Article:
Costco Wholesale Corp.’s eclectic product mix and customer-friendly policies have created fiercely loyal shoppers. But some on Wall Street think Costco should focus more on profit and have been pressuring Chief Executive Jim Sinegal to squeeze customers a little harder.
In 1983, Sinegal joined investor Jeffrey Brotman, now Costco’s chairman, to launch the company as a warehouse club. It’s the largest U.S. retailer of its type, amassing an anticipated $65 billion in sales this year from its 514 clubs worldwide. Along the way, Sinegal has proved himself to be a master merchandiser, honing Costco’s retail model with a success that outstrips competitors, including its chief rival, Wal-Mart Stores Inc.’s Sam’s Club.
Costco, based in Issaquah, Wash., charges its patrons annual membership fees of $50 to $100 for access to warehouses loaded with bulk goods priced at no more than 15 percent above its wholesale costs. For pizzazz, Costco uses the “treasure hunt” approach, peppering its stores with unexpected, limited availability items – ranging from designer jeans to $80,000 diamond rings – that keep shoppers coming back.
Investors, for the most part, have endorsed Costco’s strategy. The retailer’s stock trades at 21.2 times its projected per-share earnings for the next four quarters, far ahead of most other retailers. But some have begun to worry Costco could slip if it doesn’t show more profit growth.
Sinegal, who is 71, works at two folding tables in his office, and his wardrobe includes items from his stores. Sinegal recently sat down for an interview. Excerpts follow.
Wall Street Journal: You are constantly balancing the needs of customers, employees and shareholders. Some on Wall Street complain that shareholders seem to come third in that equation. Do they?
Sinegal: That’s not the case. We want to obey the law, take care of our customers, take care of our people and respect our suppliers. And we think if we do those four things pretty much in that order, that we’re going to reward shareholders. By the way, we sell for a pretty rich multiple. We’re not getting penalized by Wall Street.
WSJ: Giving customers a great deal can sometimes mean taking a hit on profits. Is it worth it?
Sinegal: There are all sorts of opportunities where you can try to sneak in a little more margin here and a little more profitability there, but that’s not what we’re about. When you start suggesting that it’s not important to save the customer money on this because they’ll never know the difference, you start to fool yourself. The customer trusts us. You don’t want to give up on that type of reputation.
WSJ: You’ve revoked at least one popular policy: unlimited returns of big electronics. Why did you decide to initiate a 90-day time limit on returns of flat-panel TVs earlier this year?
Sinegal: We were spending an enormous amount of dollars by taking these things back and (selling them to a salvage company) for 30 to 40 cents on the dollar. Most of the reason for the TVs coming back were that customers couldn’t understand what to do with them. We said, “We’re going to help you get this thing hooked up. We’re going to give you two years of warranty. We’re going to make sure, even if we have to send somebody out to your house, that it works.” We think we came up with a great solution.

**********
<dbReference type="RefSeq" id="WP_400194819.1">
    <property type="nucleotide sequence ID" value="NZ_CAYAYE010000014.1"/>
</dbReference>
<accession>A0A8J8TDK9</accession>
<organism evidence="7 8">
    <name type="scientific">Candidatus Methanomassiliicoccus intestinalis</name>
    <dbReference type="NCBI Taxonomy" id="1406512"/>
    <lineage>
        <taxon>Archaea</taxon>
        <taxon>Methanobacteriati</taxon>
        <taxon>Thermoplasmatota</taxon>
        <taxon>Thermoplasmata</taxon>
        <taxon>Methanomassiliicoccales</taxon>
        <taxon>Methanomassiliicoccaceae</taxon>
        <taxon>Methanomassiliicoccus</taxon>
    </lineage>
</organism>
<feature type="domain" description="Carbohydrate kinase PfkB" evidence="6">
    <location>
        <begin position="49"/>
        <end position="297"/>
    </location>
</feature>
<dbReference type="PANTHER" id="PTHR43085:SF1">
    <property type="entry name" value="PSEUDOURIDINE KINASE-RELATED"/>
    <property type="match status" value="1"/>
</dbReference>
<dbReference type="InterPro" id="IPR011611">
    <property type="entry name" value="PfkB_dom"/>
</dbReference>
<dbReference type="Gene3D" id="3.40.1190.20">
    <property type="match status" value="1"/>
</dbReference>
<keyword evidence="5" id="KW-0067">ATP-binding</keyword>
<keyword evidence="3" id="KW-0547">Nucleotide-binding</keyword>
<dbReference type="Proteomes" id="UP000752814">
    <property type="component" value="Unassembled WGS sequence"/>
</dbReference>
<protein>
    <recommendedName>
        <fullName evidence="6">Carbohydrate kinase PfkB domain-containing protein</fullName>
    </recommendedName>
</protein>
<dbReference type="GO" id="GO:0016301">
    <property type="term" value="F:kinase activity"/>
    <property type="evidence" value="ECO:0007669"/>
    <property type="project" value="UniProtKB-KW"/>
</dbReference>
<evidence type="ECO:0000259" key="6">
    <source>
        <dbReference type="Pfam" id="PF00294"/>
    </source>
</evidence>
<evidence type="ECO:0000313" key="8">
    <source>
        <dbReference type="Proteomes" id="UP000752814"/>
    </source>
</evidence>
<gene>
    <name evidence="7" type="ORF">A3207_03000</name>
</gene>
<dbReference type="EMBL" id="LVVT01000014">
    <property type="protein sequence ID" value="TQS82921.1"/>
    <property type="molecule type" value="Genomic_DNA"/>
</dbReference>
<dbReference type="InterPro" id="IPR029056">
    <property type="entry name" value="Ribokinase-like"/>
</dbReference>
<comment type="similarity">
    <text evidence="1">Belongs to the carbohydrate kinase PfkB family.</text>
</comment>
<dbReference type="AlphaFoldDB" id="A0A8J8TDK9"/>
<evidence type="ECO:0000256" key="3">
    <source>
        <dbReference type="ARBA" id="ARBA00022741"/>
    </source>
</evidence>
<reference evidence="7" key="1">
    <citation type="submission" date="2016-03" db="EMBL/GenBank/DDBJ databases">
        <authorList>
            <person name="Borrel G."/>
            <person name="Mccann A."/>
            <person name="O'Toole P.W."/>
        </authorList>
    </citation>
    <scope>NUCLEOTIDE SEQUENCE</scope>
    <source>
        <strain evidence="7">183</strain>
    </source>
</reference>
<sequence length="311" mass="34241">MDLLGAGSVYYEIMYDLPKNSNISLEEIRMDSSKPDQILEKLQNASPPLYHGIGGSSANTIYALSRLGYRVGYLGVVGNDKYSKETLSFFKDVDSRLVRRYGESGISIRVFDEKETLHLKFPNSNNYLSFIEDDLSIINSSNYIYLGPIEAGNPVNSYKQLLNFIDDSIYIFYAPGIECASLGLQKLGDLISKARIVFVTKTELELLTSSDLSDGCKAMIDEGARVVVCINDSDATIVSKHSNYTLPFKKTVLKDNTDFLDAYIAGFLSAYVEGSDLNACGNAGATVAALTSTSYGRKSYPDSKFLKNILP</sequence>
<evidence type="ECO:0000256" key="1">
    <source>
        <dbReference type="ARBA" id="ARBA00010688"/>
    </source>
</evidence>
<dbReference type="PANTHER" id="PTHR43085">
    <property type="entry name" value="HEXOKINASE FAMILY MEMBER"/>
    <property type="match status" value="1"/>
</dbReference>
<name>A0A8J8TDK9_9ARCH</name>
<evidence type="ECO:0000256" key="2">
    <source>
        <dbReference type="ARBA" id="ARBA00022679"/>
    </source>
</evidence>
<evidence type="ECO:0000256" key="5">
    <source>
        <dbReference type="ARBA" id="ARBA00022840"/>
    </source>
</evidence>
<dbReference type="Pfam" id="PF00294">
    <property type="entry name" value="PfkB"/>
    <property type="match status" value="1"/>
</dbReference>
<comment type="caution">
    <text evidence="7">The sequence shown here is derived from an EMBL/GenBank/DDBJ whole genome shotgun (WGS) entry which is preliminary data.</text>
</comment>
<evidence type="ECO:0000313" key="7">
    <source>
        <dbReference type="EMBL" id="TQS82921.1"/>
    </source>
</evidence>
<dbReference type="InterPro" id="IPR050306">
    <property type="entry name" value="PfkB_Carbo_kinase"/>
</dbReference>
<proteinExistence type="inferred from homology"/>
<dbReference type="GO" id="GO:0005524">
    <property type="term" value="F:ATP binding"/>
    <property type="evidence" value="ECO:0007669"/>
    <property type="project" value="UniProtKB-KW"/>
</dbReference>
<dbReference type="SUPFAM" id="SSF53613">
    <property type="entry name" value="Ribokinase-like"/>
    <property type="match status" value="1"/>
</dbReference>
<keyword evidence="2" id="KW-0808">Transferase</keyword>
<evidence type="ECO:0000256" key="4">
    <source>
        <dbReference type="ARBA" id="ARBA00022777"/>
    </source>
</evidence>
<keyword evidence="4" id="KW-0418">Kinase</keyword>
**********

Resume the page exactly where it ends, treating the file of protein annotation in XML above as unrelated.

WSJ: Why has the treasure-hunt technique worked so well for you in attracting customers?
Sinegal: We try to create an attitude that, if you see it, you ought to buy it because chances are it ain’t going to be there next time. You’re going to come in and find that maybe we have some Lucky jeans that we’re selling. You come in the next time and we don’t have those jeans but we have some Coach handbags. That’s the treasure-hunt aspect. We constantly buy that stuff and intentionally run out of it from time to time.
WSJ: What was one of the most successful treasure-hunt items at Costco?
Sinegal: We wound up finding a place where we could get several million pairs of Calvin Klein jeans, and we bought them at a great price. Every department store was selling them for $50. We easily could have said, “Well, we’re selling every pair that we get … Why not sell these for $29.99?” But we didn’t. We sold them for $22.99 because we made such a great buy.
WSJ: Can you recall one of your bigger treasure-hunt disappointments?
Sinegal: One year, we bought an IBM computer that we were going to sell for, I think, $1,000. We bought thousands of them, and it bombed. We had to lower the price. Several times. Yeah, we’re not infallible.
WSJ: Costco offers better wages and benefits than most of its rivals. Why is that?
Sinegal: We think that you get what you pay for. If you hire good people, pay them good wages and provide good jobs and careers, good things will happen in your business. We think that’s proven true in our case. We are the low-cost provider of merchandise, and yet we pay the highest wages. Wouldn’t that suggest that we’re getting better productivity?
WSJ: Costco plans to open about 30 new stores in the U.S. this year, pushing your total past 400. Your Wal-Mart rival, Sam’s Club, plans to open 10 or 20. Are you concerned about overreaching?
Sinegal: There’s lot of markets that we can go to. If we perform well, and if those new units get off the ground, we’ll feel pretty confident about continuing to grow at that pace and maybe even stepping it up a little bit beyond that.
WSJ: Municipal laws banning development of large-format retail stores have gained momentum this decade, especially in California, where Costco has quite a few stores. Will that limit you?
Sinegal: It doesn’t apply to us in many instances. But we don’t think that legislating in that fashion to limit competition is a good idea. Generally speaking, it’s difficult to ban something like our business when we pay the wages and we provide the types of jobs that we do. We’re a desirable business in the community.